"Electronics is fundamentally a hugely varied industry, but as soon as you look deeper, everything is very interconnected."

Lewis

Lewis

What appeals to you about Electronics?

Electronics is fundamentally a hugely varied industry, but as soon as you look deeper, everything is very interconnected. This means that if you’re interested in digital, analog, hardware or software, there’s almost always something that you can learn from the study of Electronics. I have always been very interested in pure software, but it is the study of Electronics that provides the context to be able to implement and understand much more exciting applications of software.

Why did you want a scholarship with Embecosm?

Embecosm provides compilers and toolchains for hardware companies, which aligned perfectly with my interest in the boundary between hardware and software. In terms of the experience I could gain from my placement, I was really excited to learn more about how a large and complex piece of software such as a compiler is designed and how it all fits together.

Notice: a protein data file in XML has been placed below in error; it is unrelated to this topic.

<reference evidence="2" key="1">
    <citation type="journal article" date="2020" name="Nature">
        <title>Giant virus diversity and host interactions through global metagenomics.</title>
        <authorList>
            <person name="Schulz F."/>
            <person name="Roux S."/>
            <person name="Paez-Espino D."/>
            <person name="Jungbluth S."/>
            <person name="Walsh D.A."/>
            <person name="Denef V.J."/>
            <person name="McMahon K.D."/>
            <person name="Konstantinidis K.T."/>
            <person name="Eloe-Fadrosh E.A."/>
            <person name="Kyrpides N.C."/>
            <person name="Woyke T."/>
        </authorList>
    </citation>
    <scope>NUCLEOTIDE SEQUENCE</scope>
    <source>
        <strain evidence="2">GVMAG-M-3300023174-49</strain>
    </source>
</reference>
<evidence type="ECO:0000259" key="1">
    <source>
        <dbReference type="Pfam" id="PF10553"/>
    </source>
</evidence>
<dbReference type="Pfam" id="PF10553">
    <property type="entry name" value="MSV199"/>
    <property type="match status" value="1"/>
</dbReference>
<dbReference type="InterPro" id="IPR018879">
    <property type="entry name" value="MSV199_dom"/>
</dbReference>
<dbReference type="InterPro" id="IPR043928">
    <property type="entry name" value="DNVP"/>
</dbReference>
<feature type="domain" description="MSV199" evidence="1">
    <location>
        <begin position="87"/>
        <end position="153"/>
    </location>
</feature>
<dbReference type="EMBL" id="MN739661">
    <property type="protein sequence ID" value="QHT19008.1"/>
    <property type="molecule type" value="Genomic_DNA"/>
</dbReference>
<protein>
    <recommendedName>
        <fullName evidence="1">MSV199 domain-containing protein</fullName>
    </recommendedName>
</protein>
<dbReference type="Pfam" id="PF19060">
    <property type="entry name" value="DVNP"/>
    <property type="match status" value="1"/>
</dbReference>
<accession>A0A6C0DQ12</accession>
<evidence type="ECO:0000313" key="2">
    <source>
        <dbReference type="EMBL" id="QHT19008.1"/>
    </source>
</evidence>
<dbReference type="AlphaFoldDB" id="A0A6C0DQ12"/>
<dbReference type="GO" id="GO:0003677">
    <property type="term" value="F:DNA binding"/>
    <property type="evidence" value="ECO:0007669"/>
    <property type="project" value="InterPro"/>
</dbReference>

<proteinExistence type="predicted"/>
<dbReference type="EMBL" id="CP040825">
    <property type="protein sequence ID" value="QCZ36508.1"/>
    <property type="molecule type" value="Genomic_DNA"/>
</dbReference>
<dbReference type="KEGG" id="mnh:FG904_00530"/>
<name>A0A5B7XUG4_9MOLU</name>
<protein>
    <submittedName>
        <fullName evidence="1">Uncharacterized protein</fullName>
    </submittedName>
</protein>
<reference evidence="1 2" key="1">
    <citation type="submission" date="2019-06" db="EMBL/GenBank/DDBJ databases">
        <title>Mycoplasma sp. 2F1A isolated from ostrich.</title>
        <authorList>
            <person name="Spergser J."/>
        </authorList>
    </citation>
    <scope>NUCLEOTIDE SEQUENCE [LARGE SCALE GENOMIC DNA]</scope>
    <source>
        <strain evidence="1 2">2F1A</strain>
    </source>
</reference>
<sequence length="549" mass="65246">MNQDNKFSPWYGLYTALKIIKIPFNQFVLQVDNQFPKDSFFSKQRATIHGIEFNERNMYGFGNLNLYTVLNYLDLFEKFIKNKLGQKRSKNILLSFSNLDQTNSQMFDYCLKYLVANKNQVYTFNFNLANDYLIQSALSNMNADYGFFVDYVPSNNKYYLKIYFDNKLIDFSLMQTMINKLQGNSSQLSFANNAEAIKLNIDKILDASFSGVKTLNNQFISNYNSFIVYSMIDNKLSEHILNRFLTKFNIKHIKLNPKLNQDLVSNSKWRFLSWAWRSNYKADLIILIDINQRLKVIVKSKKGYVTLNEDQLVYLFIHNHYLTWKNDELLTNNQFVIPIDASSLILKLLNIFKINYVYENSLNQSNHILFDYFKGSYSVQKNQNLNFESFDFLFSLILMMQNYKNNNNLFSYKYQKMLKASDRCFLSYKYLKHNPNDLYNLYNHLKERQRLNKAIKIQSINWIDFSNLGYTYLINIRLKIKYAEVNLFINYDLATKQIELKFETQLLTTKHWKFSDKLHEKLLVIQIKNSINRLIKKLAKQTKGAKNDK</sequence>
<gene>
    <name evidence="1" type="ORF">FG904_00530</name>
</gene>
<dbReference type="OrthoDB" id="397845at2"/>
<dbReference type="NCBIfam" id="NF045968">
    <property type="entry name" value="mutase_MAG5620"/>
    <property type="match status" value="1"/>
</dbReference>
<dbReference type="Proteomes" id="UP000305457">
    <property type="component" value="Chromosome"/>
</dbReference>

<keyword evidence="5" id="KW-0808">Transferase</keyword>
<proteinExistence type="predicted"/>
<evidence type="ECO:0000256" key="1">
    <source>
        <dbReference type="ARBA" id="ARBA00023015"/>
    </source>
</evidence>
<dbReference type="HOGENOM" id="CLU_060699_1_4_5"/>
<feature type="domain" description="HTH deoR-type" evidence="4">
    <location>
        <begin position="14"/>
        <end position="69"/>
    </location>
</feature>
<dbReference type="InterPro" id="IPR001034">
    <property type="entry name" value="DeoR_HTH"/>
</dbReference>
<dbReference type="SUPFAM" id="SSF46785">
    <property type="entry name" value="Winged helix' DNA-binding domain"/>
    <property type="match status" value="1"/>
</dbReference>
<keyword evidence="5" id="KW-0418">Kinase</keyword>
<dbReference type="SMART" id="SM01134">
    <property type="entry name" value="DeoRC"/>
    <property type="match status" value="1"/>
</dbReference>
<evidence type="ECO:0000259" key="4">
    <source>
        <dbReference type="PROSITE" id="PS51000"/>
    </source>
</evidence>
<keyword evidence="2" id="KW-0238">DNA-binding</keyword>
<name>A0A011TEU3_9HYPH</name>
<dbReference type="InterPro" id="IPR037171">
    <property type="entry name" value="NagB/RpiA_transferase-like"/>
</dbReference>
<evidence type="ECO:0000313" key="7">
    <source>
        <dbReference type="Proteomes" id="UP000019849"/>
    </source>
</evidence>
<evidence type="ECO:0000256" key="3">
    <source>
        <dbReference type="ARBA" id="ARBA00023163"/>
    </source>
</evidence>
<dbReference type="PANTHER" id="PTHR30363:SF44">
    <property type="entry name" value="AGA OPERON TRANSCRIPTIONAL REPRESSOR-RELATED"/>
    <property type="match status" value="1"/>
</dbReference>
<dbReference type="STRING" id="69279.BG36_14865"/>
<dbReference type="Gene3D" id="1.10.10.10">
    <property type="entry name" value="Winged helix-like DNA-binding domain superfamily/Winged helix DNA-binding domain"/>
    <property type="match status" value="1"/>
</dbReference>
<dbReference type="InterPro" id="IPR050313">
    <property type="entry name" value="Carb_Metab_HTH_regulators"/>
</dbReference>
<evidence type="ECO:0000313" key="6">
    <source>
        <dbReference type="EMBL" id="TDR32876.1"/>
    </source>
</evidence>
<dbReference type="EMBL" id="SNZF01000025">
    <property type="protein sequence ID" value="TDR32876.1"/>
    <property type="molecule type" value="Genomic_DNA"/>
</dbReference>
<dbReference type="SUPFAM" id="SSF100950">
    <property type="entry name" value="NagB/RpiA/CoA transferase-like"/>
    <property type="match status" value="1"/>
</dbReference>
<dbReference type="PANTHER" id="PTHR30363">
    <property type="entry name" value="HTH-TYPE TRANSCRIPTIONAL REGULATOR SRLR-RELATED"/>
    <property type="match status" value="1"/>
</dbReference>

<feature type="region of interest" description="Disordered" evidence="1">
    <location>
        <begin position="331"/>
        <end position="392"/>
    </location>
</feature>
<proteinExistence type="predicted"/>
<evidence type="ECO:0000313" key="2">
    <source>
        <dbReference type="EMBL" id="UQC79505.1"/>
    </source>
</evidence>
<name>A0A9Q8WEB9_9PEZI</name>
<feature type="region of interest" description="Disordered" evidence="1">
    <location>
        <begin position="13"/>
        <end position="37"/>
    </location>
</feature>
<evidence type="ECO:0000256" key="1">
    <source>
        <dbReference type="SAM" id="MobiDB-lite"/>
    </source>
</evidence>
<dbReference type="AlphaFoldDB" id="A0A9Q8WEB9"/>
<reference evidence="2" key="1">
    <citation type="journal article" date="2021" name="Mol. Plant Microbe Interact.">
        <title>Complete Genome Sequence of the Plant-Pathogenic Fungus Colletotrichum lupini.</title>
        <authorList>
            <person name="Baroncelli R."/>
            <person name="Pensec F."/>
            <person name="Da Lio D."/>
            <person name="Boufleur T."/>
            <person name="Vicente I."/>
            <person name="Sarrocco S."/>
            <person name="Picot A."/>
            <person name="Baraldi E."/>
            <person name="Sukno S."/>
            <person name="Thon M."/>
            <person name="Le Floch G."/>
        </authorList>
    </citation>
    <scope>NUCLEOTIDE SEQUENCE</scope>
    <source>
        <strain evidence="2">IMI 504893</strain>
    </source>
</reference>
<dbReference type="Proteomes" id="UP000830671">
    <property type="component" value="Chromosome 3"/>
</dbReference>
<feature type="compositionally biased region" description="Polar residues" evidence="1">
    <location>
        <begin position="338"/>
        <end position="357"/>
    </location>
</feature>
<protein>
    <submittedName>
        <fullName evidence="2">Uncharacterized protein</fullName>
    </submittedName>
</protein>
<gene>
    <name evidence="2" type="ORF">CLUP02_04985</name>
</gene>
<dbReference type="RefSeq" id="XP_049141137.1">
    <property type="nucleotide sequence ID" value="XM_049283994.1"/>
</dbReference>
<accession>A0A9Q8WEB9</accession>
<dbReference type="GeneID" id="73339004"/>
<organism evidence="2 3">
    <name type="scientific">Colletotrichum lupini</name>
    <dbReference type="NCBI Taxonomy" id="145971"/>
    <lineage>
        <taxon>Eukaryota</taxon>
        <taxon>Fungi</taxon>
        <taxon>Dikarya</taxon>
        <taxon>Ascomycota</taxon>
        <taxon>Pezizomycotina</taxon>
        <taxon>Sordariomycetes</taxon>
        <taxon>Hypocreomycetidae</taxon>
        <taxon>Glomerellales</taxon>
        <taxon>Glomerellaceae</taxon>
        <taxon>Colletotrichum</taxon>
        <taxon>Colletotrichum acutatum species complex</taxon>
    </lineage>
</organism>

What type of work have you been involved with during your placement?

I have been implementing, testing and fixing various aspects of C and C++ compilers for embedded targets, mainly focusing on the backend. The backend transforms a simplified intermediate language into optimal machine code for the processor, which could mean minimising the amount of instruction memory needed, the execution time of the program or even the energy usage. I have also attended two international conferences on the topic of compilers (GNU Tools Cauldron) and open source hardware design (OrConf).

What are your interests outside of work?

In my spare time I do a lot of cycling, whether it is training, racing or just enjoying the ride.